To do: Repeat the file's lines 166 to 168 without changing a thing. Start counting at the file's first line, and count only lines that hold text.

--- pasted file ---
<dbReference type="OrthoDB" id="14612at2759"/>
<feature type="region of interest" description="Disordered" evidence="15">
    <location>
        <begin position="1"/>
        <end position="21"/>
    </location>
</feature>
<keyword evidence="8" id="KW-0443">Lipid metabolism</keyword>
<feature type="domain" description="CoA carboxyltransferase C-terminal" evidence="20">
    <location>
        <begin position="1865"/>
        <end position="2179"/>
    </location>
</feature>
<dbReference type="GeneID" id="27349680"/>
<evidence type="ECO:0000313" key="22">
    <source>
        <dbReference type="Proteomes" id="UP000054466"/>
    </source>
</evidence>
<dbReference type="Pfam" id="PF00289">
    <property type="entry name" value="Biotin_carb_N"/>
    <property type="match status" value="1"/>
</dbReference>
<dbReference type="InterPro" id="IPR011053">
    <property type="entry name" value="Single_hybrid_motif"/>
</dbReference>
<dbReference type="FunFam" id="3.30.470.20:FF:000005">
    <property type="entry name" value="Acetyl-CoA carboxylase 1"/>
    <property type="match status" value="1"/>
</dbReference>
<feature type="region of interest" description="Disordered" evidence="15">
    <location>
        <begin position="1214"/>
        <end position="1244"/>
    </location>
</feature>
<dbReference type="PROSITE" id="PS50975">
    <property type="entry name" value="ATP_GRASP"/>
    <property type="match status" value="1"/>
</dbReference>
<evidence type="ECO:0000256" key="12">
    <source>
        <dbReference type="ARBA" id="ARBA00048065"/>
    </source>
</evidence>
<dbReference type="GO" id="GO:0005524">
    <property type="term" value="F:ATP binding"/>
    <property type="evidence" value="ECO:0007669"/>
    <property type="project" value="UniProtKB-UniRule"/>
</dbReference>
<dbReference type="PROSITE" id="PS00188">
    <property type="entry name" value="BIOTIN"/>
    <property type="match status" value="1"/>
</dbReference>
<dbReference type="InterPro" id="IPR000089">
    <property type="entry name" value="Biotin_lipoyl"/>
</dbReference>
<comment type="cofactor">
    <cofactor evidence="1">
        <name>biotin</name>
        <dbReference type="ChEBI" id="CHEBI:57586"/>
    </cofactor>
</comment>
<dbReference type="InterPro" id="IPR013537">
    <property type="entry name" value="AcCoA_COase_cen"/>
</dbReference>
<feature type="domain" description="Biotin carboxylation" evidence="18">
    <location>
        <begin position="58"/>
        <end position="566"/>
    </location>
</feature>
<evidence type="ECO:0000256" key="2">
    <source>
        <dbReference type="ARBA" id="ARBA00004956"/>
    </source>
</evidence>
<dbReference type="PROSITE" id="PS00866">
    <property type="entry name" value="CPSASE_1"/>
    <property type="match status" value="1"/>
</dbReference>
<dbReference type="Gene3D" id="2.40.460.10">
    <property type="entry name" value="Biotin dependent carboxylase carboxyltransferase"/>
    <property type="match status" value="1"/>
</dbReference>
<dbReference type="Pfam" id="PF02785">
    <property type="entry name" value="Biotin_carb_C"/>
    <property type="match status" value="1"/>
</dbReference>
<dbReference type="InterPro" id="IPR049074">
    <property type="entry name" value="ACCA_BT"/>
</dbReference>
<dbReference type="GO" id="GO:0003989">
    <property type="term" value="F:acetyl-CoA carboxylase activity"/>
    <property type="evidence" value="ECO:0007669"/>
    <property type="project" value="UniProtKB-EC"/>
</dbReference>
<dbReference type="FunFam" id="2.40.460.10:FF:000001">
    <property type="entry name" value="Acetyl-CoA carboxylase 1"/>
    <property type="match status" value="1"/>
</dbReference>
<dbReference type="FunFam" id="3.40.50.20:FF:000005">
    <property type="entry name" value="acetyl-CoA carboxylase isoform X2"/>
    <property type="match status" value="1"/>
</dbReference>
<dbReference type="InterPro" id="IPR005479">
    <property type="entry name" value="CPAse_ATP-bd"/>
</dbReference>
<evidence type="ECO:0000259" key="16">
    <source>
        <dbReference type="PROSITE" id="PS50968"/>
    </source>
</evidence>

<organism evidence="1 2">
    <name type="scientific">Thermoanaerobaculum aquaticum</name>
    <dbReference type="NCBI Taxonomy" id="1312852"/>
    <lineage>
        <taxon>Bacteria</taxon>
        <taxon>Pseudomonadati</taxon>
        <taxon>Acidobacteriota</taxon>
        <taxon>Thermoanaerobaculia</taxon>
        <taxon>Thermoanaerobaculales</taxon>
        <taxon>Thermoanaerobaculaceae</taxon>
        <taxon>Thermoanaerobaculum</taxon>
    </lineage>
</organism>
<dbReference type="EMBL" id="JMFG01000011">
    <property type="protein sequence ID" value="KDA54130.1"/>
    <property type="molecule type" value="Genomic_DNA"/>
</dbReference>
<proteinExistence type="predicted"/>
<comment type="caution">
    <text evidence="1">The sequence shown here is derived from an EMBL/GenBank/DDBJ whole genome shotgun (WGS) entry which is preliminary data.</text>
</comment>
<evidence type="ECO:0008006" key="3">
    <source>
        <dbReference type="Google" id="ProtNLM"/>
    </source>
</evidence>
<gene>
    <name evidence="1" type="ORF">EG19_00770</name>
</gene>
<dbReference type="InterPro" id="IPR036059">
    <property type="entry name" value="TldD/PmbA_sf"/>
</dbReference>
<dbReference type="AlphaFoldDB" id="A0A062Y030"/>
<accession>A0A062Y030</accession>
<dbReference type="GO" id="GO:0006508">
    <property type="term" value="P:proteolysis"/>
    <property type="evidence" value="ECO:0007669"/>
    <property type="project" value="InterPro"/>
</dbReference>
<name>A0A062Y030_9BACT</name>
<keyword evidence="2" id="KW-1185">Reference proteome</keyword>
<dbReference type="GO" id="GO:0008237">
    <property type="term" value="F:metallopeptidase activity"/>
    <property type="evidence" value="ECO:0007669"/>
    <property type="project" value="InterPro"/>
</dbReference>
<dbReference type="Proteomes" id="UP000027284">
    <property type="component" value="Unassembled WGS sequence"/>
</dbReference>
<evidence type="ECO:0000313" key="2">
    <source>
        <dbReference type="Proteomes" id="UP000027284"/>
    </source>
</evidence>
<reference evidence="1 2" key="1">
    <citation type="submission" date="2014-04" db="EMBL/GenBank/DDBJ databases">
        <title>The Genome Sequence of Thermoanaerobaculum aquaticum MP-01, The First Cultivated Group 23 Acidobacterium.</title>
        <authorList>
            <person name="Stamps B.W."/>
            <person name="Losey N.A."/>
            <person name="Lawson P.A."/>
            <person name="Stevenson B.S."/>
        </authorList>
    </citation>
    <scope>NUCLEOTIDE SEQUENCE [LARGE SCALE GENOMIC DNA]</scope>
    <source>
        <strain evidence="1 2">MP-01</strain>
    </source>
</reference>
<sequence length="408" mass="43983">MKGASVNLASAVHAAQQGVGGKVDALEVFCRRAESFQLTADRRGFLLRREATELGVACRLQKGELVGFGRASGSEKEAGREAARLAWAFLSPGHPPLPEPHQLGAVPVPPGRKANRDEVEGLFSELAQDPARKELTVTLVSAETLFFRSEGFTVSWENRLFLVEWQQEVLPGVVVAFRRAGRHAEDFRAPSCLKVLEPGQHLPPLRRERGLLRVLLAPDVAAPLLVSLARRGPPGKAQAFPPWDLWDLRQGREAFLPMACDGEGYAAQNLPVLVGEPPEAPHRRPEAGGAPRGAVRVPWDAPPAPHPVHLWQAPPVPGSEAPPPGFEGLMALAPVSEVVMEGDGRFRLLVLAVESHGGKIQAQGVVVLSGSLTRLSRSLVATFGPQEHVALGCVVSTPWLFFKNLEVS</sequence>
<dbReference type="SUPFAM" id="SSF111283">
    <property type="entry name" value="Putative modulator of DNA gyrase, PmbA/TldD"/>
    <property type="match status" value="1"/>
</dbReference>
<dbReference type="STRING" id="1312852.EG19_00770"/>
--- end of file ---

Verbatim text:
        <dbReference type="Proteomes" id="UP000027284"/>
    </source>
</evidence>